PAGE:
IT solutions companies have been generating lots of buzz regarding thin clients basically since the early 1990s, but have yet to really penetrate into many suitable environments. These relatively cheap computer appliances carry broad promises like energy efficiency, space efficiency, and centralized maintenance and data storage. These claims could sound like the computer industry equivalent of snake oil. Kiwi-LTSP, a combination of KIWI imaging technology and Linux Terminal Server Project, is one open source solution for thin client servers.
Why do thin clients or terminal devices matter? For general consumers, home users and office computer users thin clients should have no visible impact. This is nothing new, as companies like Sun, HP, Dell, Wyse and Citrix have always promoted thin clients, dumb terminals and the like from a support perspective. Check out Sun, HP and Wyse product descriptions here, here, and here respectively. In my own experience supporting Windows desktops in an Enterprise environment we were always looking for ways to improve maintenance and customer experience without user interaction.
Allow me to elaborate. The advantages of thin clients make me think of three support issues from my former support job. The first is our roll-out of Windows XP for all users. To fulfill New York State computer security requirements, we updated computers using any OS that did not support limited user accounts. Mostly that meant refurbishing or replacing systems running Windows 98, which offered almost no security. Computers could not be bound to the domain, users were not subject to Active Directory policies (meaning they ran as administrators) and users had to manually update Windows.
I think of supporting Windows 98 in such an environment like a bad rash caused by an allergic reaction to a snake oil. Users treated their computers like home machines, installing such useful business applications as Kazaa. Beyond the support issues, the machines were quite capable of performing their required functions: Outlook email and calendar, web browsing and our in house text only database software. However, much of this functioning hardware had to be replaced. I don’t mean that Windows 98 era hardware should still be used, but that today’s Windows XP hardware is in a similar situation. Windows XP is at the end of it’s support cycle and most Windows XP computers cannot acceptably run Windows Vista. The life of much of this aging hardware could be extended using LTSP.
Even after completing the Windows XP rollout there were some rough areas. Local machines had to be powered on for automatic updates to occur. Since we couldn’t rely on users leaving their workstations powered on at night, we set computers to update at noon. Unfortunately we had a large number of baffled users calling wondering why their computers would slow to a crawl around noon or why they were being interrupted every 10 minutes by a message asking them to reboot.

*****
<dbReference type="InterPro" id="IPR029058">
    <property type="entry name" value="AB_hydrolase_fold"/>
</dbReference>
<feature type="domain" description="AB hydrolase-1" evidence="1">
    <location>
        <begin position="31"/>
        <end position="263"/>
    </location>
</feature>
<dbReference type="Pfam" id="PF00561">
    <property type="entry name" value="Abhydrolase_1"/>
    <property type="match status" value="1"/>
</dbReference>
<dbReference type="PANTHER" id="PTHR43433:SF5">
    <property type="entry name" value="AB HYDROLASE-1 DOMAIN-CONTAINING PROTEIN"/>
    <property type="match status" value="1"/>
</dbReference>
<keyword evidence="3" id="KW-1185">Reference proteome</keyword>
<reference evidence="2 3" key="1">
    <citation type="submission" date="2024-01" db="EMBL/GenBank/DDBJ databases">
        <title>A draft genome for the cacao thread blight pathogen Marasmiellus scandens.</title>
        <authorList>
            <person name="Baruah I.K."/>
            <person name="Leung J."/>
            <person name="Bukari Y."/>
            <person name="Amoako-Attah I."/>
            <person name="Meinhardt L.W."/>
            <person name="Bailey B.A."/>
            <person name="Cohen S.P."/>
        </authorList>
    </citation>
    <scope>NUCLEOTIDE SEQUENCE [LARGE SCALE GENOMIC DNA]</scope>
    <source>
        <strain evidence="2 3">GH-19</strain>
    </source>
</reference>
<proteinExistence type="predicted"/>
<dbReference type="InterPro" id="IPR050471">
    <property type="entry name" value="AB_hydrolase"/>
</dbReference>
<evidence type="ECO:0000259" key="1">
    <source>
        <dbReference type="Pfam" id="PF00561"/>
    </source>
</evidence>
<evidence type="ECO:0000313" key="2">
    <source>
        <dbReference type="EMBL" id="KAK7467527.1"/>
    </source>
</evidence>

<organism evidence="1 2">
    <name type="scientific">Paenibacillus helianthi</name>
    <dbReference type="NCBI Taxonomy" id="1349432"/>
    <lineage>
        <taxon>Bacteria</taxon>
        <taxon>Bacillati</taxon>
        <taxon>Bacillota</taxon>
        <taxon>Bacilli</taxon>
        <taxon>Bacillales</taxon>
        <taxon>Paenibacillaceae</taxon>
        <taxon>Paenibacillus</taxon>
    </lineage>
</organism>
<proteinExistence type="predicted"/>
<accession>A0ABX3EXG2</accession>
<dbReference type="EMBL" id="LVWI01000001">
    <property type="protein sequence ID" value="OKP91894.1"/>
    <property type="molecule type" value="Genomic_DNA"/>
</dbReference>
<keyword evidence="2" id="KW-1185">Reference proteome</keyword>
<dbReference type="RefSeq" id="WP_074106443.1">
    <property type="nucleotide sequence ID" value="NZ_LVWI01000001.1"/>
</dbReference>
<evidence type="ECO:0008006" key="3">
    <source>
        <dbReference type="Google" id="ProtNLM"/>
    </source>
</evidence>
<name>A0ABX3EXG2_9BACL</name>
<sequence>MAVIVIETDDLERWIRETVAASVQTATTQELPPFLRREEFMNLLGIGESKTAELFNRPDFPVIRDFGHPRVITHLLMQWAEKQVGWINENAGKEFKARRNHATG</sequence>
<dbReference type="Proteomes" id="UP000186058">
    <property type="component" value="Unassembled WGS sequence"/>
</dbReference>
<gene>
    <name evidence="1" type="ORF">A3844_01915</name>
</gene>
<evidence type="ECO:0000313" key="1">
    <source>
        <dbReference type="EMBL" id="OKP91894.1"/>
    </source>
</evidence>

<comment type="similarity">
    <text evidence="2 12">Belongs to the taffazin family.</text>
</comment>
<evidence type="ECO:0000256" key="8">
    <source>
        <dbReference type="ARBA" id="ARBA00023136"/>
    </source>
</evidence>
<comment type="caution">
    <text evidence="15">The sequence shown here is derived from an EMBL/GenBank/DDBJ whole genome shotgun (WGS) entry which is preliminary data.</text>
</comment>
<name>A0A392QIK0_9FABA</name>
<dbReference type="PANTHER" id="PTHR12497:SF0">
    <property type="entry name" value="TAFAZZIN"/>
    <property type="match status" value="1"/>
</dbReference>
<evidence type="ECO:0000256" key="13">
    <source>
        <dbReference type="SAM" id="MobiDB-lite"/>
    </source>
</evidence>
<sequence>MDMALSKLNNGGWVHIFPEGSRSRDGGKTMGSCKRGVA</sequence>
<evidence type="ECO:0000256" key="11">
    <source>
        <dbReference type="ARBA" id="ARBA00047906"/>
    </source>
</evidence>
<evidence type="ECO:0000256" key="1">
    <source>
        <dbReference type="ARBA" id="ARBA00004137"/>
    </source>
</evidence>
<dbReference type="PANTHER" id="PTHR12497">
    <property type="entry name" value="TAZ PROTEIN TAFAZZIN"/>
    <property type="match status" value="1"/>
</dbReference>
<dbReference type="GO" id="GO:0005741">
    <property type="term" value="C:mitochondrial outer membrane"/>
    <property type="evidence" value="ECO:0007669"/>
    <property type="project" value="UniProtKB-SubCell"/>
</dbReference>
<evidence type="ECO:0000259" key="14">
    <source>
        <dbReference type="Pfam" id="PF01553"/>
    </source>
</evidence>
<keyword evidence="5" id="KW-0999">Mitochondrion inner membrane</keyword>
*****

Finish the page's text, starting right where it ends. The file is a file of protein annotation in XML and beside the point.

Another issue we dealt with was user data backup. Most user’s documents and settings only existed on their local machines, and some users were given access to shared folders for their data. Requiring users to consciously backup data is not the best solution and lead to data loss.
A third problem area was support of a large number of public computers that utilized ‘Guest’ logins. Because these computers could not be joined to the domain they required a technician on-site to manually update individual computers.
Kiwi-LTSP is probably best suited for this last scenario. Libraries and schools often offer basic computer access to citizens or students for research, web browsing, email and word processing. Libraries and schools, working under tight budget constraints, tend to utilize computers longer than many commercial environments and attract donations of rather old computer hardware.
Setting up the Kiwi-LTSP server on my desktop (2.2GHZ Intel Core2Duo and 2GB Ram) running OpenSuse 11.1 took less than an hour following the quick start guide. I installed KIWI-LTSP version .70 based on LTSP5, which has support for some very interesting features like running some applications on the client hardware. The most difficult part was setting up my network switch on KIWI-LTSP’s network interface. Even then I only had to disable it’s DHCP server. For the client I hooked up my serviceable IBM x22 which has a PIII 733 and 640MB of ram. On its own it can run lightweight Linux desktop environments like XFCE or LXDE, but chokes and sputters with KDE4 or Gnome.
It booted about the same speed as it usually does according to my subjective test. In KDE4 (my default on my desktop) and Gnome it was quite responsive and usable, if not quite as fast as the desktop itself. After logging in, my KDE session loaded and all of my applications and data were available. All of my settings from my desktop were preserved, no need to setup Kontact again, change the color scheme, add widgets to the desktop or sync my documents. I could play music from my server’s music library in Amarok and run all of my preferred applications instead of their lightweight alternatives. Microsoft Office 2007 ran under WINE and even my VirtualBox virtual machines were accessible. KIWI-LTSP can even be configured to connect the client to a remote desktop server.